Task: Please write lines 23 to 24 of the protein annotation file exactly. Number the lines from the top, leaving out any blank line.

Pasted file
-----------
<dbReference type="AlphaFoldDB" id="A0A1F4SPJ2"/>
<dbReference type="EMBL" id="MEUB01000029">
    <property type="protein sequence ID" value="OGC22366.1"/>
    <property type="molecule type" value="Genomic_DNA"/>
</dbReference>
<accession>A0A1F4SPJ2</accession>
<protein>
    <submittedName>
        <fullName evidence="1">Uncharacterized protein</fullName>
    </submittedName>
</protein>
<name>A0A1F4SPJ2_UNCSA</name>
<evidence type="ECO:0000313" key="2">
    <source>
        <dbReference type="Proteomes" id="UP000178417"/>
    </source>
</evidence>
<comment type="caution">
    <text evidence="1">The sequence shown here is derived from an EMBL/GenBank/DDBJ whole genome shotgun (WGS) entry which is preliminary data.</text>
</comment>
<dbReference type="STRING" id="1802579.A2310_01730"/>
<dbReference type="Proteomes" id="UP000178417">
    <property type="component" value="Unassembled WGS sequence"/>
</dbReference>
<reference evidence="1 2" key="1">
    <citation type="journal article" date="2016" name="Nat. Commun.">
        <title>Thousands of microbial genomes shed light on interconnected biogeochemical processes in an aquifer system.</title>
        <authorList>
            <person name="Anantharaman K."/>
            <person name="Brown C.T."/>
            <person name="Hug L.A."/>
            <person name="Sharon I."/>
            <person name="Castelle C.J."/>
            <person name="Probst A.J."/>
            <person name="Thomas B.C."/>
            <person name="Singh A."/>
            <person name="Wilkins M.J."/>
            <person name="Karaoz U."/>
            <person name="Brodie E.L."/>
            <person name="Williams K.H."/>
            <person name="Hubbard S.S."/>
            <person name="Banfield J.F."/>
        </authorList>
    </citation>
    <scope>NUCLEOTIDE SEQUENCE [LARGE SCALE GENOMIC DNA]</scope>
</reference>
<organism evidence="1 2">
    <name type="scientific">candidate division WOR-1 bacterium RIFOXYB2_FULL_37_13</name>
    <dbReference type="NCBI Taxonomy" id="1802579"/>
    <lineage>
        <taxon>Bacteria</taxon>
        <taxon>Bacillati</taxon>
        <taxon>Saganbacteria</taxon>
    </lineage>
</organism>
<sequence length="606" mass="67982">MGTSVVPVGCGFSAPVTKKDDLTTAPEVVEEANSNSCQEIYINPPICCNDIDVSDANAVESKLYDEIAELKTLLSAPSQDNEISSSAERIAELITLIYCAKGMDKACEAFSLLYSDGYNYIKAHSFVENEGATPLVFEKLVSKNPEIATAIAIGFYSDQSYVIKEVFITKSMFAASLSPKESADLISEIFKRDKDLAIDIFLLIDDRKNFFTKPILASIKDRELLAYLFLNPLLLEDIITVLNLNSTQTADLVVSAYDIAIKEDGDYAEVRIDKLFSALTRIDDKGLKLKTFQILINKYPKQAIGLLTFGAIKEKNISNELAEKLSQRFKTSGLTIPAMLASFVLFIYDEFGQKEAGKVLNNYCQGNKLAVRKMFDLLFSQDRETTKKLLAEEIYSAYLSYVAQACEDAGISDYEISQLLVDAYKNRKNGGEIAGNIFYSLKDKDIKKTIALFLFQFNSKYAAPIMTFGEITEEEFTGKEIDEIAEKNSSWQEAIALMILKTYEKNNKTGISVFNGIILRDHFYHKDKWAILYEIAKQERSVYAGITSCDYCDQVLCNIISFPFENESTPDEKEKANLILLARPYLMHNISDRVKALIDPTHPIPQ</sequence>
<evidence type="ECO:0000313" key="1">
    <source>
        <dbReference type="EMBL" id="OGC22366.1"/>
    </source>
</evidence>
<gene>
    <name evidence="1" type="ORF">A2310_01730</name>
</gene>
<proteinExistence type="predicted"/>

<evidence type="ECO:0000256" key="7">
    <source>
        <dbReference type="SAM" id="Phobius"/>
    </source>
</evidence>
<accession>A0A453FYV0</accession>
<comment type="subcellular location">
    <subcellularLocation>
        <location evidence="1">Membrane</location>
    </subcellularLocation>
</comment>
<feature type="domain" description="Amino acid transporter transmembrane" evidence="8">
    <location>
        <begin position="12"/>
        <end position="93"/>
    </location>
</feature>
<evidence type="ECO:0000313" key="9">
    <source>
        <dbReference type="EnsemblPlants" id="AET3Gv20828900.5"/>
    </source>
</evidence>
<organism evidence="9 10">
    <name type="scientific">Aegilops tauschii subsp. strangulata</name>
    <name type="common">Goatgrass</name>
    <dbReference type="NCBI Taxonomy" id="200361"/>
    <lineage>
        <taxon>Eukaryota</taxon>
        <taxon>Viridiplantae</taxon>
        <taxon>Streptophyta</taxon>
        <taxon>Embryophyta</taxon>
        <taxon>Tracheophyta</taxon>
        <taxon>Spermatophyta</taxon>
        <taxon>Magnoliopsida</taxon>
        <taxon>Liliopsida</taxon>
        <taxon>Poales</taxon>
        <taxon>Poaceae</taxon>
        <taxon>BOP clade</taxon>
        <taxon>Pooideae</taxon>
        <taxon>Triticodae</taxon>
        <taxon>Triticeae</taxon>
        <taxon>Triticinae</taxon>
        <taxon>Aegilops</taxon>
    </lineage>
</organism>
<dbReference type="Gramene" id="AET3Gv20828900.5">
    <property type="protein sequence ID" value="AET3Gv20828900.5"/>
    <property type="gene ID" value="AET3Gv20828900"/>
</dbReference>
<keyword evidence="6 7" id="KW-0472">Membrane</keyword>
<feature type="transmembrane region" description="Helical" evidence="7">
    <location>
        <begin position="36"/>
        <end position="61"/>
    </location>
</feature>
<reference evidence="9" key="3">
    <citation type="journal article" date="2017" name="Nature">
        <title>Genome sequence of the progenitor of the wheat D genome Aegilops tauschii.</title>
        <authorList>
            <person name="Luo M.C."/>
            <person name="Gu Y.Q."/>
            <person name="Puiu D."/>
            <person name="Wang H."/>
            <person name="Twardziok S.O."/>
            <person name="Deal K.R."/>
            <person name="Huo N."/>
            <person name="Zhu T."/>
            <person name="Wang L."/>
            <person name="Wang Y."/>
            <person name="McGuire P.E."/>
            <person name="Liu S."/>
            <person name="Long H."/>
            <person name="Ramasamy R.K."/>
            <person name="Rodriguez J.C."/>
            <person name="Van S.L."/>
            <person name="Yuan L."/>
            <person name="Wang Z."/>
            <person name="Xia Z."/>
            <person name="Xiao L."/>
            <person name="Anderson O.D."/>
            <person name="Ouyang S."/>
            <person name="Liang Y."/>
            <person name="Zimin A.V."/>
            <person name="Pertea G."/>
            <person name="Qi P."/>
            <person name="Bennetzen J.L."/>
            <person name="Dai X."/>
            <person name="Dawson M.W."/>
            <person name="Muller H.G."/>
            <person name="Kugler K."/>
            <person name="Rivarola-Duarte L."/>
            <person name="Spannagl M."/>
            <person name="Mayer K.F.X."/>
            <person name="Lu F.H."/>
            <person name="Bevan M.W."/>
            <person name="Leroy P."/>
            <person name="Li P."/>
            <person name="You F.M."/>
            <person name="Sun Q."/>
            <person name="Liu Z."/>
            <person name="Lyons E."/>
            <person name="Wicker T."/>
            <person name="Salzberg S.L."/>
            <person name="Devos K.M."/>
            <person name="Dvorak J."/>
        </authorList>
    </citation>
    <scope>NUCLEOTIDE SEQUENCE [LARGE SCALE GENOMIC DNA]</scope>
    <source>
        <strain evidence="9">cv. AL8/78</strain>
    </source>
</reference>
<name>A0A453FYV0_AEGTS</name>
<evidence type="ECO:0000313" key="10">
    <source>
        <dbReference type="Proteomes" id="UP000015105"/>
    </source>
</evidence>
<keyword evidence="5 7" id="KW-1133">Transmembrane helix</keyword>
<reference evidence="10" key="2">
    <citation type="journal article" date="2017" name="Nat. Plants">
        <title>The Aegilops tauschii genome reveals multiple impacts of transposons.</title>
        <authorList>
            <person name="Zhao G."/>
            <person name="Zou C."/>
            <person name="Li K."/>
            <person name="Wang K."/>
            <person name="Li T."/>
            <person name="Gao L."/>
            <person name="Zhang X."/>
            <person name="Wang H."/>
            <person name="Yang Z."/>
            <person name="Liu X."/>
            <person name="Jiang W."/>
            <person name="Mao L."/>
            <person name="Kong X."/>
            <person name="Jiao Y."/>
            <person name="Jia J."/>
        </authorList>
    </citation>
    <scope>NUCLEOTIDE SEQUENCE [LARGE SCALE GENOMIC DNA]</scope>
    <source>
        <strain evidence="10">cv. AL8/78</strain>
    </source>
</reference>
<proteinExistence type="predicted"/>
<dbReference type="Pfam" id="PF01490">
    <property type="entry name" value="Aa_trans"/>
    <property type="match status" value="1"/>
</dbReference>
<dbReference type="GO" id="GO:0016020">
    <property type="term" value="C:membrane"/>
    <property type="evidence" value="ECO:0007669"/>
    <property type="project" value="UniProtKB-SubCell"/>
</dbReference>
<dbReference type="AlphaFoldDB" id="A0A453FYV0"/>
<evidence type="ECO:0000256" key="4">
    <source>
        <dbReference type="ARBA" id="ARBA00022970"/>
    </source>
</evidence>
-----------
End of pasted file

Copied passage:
    <property type="component" value="Unassembled WGS sequence"/>
</dbReference>